Mam says she tries to listen to and learn from criticism of her tactics and approach, adding that she has “made a lot of mistakes in my life,” and has never claimed to have all the answers to how to end sex slavery.
“What I know how to do is just helping the women.”
Commentary by The Author of This Blog:
I take a very strong stance on why not all sex work is victimizing to women. For a 13 year old girl, I definitely see that it is wrong for her. For women who are forced into Prostitution, it is equally repugnant, but for many sex workers, especially, here in the United States, we have chosen this work not because we were somehow forced into it. I, myself have 2 degrees – 1 in Social Work and a Master’s in Rehabilitation Counseling. I chose, of my own free will to become a Cam Girl, and I not only enjoy the work I do, but I see it as an extension of not only the Independent Living Movement, as someone with a disability (I have Bipolar Disorder), as an expression of my Sex Positive status, and as an exercise of my freedom of expression. In our country, we have the right to do this work, and I am exercising my right as a free American woman to choose what I love to do. I see nudity as something to be celebrated, not as something shameful. I see men, not as the enemy but as fellow human beings. That we both happen to desire sex is fabulous and not negative. I have given what I do a lot of thought. As a 43 year old disabled woman, I was terribly unhappy doing traditional work, and I believe very strongly in my work and support the work of others, such as Violet Blue and Tristan Taormino. These 2 women approach not only Sex Commentary, Education, and Pornography from a well-informed, intelligent, and feminist perspective, but are also educating many people – men and women, included about how to approach sex from an open-minded perspective. In the 21st Century, sex work has transformed into something to be celebrated and not as something to be feared. I also think that it is too easy for people to simply tow the political line of the past by conforming to traditional views of sex.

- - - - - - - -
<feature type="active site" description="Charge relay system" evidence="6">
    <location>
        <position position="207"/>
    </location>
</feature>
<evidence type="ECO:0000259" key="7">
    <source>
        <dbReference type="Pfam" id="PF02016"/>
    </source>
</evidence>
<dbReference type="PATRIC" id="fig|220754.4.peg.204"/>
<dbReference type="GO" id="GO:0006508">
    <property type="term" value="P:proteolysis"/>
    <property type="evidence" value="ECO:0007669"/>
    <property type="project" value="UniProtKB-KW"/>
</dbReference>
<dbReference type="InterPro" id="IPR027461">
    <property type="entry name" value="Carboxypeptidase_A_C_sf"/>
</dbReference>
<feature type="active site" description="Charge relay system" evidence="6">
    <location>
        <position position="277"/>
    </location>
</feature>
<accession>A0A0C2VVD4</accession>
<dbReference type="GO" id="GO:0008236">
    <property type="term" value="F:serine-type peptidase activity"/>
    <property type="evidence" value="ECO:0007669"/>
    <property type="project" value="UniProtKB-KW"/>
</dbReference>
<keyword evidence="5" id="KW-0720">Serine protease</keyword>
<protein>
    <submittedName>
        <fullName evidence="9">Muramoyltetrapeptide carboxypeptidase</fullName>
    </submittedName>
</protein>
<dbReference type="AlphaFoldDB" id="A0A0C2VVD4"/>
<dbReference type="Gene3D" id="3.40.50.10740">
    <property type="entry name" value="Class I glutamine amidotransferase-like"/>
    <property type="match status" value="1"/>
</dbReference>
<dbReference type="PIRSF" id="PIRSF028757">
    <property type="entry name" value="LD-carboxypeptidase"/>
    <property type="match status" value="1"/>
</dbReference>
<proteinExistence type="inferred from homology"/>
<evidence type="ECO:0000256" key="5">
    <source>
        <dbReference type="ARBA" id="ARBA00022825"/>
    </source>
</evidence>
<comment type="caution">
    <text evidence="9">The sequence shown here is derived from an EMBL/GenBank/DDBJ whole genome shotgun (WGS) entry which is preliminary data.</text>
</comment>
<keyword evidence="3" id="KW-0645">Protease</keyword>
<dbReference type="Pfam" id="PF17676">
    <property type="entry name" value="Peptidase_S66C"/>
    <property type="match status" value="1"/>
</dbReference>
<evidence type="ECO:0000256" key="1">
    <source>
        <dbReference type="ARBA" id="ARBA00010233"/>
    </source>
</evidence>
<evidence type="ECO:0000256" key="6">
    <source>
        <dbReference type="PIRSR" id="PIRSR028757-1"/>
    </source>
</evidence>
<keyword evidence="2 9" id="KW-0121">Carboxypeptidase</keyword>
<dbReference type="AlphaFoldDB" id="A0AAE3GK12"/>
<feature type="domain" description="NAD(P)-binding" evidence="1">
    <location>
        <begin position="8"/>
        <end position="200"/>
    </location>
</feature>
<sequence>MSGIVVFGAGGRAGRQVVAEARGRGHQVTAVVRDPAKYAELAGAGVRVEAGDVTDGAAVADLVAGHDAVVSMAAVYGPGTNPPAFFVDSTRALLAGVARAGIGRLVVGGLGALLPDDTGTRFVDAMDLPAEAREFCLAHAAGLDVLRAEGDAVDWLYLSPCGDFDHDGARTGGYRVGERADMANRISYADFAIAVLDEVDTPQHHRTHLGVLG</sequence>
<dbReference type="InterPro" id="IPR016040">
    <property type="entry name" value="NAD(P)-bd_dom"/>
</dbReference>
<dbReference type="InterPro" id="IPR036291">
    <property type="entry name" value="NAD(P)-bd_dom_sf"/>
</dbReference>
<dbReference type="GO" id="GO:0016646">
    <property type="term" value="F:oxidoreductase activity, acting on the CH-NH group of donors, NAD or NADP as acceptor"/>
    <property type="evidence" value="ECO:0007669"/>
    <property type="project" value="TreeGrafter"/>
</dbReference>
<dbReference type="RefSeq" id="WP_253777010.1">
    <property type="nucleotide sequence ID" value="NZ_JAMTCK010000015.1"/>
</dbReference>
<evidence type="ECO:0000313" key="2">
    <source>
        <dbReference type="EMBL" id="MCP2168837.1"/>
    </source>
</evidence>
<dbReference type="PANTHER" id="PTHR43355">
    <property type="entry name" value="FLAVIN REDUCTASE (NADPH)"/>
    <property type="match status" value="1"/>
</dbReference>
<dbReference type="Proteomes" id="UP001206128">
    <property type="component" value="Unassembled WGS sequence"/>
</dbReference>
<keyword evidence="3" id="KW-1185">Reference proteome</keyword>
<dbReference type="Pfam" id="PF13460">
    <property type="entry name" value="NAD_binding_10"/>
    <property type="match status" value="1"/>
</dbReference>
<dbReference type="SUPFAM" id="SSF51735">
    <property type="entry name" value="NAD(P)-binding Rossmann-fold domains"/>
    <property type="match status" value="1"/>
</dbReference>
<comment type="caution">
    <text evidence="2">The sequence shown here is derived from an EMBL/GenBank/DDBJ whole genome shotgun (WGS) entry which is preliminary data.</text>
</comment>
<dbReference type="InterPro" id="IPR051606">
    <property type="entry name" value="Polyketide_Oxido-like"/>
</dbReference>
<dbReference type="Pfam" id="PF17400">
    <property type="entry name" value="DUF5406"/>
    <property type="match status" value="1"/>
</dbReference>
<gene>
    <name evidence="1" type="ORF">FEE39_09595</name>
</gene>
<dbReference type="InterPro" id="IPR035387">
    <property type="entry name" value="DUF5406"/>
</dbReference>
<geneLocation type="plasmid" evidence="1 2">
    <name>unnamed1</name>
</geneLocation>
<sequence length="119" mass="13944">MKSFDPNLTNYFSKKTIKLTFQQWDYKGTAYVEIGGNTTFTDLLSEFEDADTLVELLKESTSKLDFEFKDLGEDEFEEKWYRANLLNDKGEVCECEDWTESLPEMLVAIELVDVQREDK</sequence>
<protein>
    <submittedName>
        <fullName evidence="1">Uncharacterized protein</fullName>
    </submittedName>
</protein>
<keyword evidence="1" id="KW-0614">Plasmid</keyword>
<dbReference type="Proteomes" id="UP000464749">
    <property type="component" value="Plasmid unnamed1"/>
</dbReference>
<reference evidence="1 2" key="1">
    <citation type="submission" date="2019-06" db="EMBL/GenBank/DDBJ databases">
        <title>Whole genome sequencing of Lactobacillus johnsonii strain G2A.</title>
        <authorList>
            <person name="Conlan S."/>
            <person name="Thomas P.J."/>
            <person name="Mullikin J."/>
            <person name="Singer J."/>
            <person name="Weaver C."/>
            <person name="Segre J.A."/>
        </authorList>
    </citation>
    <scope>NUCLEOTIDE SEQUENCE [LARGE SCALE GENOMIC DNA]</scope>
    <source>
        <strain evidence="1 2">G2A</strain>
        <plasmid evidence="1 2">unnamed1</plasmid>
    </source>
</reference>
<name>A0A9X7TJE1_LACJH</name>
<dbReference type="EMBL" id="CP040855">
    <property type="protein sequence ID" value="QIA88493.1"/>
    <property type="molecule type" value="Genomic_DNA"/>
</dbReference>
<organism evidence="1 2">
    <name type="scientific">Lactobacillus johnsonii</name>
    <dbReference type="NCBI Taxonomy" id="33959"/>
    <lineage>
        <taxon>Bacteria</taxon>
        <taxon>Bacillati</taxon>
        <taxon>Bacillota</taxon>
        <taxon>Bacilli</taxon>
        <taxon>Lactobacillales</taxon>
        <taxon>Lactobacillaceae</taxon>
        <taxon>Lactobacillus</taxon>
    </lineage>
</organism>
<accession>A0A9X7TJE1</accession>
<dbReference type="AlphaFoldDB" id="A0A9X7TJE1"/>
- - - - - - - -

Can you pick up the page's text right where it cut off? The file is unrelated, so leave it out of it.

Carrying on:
I also want to make another statement about whose body this is. My body is mine, and I should be able to choose what I do with it. What I find highly offensive is when anyone – man or woman decides to tell me what I can and cannot do with my body. I like to be in control of my own destiny. It is not up to someone to choose for me what I do, with whom I live, how and with whom I have sex, what type of sex I choose to have, or what views I can have regarding sex. In the way that you cannot decide for me what religion I choose to believe in, what friends I choose to have, or even whether I choose to give birth or not; it is up to me to decide how I express my sexuality. It is too bad when anyone makes assumptions about who we are, because I have a good grasp of the larger issues at hand, and I also spent many years fearful of making any mistakes, so I stayed too safe, and now I am enjoying every minute of my new life as a free woman.
What Somaly Mam is doing probably seems right to her based on her experiences, but I do not share the same ones, therefore, my choice to do this might seem strange to her. I was not raped, sold into Prostitution, or forced to use my body in the way that, I assume she was. I do not have the benefit of asking her this, directly, but I did read what she wrote, and it sounds to me like she thinks she is doing the right thing. I will say that I find Child Pornography offensive, but I leave it up to Law Enforcement to handle that problem. It would be inappropriate for me to try to do their jobs for them. When I chose to do Social Work, I did not choose to be a Generalist. That, too, is the mature choice I made. If people still want to shake their fingers at what I do, let them criticize, but I am doing something I firmly believe in, and I also want to support other women in their choices, because sex between consenting adults is not only legal, it is a lot of fun, too.
Stephanie J. Golden, B.S.W., M.S.R.C.